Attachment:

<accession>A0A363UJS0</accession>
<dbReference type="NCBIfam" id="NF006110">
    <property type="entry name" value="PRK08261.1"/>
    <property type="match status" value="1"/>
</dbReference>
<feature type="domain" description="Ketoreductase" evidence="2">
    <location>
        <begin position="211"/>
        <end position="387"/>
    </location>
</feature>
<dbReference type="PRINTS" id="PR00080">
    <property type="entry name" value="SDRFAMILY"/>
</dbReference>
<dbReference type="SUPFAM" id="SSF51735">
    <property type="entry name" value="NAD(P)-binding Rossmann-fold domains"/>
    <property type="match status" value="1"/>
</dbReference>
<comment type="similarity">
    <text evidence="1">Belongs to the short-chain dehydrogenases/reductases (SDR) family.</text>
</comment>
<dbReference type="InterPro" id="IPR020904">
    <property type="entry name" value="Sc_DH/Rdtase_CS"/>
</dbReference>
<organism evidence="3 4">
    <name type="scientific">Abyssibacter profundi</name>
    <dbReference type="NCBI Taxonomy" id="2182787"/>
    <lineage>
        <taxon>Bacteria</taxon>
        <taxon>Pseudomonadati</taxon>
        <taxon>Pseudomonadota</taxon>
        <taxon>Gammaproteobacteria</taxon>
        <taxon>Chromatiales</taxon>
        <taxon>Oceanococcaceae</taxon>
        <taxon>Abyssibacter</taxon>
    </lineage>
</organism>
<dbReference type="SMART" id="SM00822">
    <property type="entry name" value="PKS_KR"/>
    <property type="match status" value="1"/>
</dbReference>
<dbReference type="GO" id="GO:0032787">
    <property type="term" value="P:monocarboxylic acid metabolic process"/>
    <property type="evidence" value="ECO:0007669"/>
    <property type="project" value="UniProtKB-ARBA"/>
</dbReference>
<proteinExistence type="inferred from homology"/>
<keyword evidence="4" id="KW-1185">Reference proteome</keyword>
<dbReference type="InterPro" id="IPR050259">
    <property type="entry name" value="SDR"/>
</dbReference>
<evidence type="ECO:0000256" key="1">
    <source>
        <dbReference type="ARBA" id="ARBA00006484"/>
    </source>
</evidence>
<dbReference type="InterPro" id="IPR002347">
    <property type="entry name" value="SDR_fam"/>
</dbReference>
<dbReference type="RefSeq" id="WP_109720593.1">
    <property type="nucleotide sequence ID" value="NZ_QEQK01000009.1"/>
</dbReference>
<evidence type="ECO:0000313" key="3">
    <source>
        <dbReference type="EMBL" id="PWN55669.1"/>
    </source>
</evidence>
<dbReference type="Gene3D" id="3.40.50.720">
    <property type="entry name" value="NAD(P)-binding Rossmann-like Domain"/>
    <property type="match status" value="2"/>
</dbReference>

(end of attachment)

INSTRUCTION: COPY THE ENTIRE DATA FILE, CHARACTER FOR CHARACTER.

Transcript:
<accession>A0A363UJS0</accession>
<dbReference type="NCBIfam" id="NF006110">
    <property type="entry name" value="PRK08261.1"/>
    <property type="match status" value="1"/>
</dbReference>
<feature type="domain" description="Ketoreductase" evidence="2">
    <location>
        <begin position="211"/>
        <end position="387"/>
    </location>
</feature>
<dbReference type="PRINTS" id="PR00080">
    <property type="entry name" value="SDRFAMILY"/>
</dbReference>
<dbReference type="SUPFAM" id="SSF51735">
    <property type="entry name" value="NAD(P)-binding Rossmann-fold domains"/>
    <property type="match status" value="1"/>
</dbReference>
<comment type="similarity">
    <text evidence="1">Belongs to the short-chain dehydrogenases/reductases (SDR) family.</text>
</comment>
<dbReference type="InterPro" id="IPR020904">
    <property type="entry name" value="Sc_DH/Rdtase_CS"/>
</dbReference>
<organism evidence="3 4">
    <name type="scientific">Abyssibacter profundi</name>
    <dbReference type="NCBI Taxonomy" id="2182787"/>
    <lineage>
        <taxon>Bacteria</taxon>
        <taxon>Pseudomonadati</taxon>
        <taxon>Pseudomonadota</taxon>
        <taxon>Gammaproteobacteria</taxon>
        <taxon>Chromatiales</taxon>
        <taxon>Oceanococcaceae</taxon>
        <taxon>Abyssibacter</taxon>
    </lineage>
</organism>
<dbReference type="SMART" id="SM00822">
    <property type="entry name" value="PKS_KR"/>
    <property type="match status" value="1"/>
</dbReference>
<dbReference type="GO" id="GO:0032787">
    <property type="term" value="P:monocarboxylic acid metabolic process"/>
    <property type="evidence" value="ECO:0007669"/>
    <property type="project" value="UniProtKB-ARBA"/>
</dbReference>
<proteinExistence type="inferred from homology"/>
<keyword evidence="4" id="KW-1185">Reference proteome</keyword>
<dbReference type="InterPro" id="IPR050259">
    <property type="entry name" value="SDR"/>
</dbReference>
<evidence type="ECO:0000256" key="1">
    <source>
        <dbReference type="ARBA" id="ARBA00006484"/>
    </source>
</evidence>
<dbReference type="InterPro" id="IPR002347">
    <property type="entry name" value="SDR_fam"/>
</dbReference>
<dbReference type="RefSeq" id="WP_109720593.1">
    <property type="nucleotide sequence ID" value="NZ_QEQK01000009.1"/>
</dbReference>
<evidence type="ECO:0000313" key="3">
    <source>
        <dbReference type="EMBL" id="PWN55669.1"/>
    </source>
</evidence>
<dbReference type="Gene3D" id="3.40.50.720">
    <property type="entry name" value="NAD(P)-binding Rossmann-like Domain"/>
    <property type="match status" value="2"/>
</dbReference>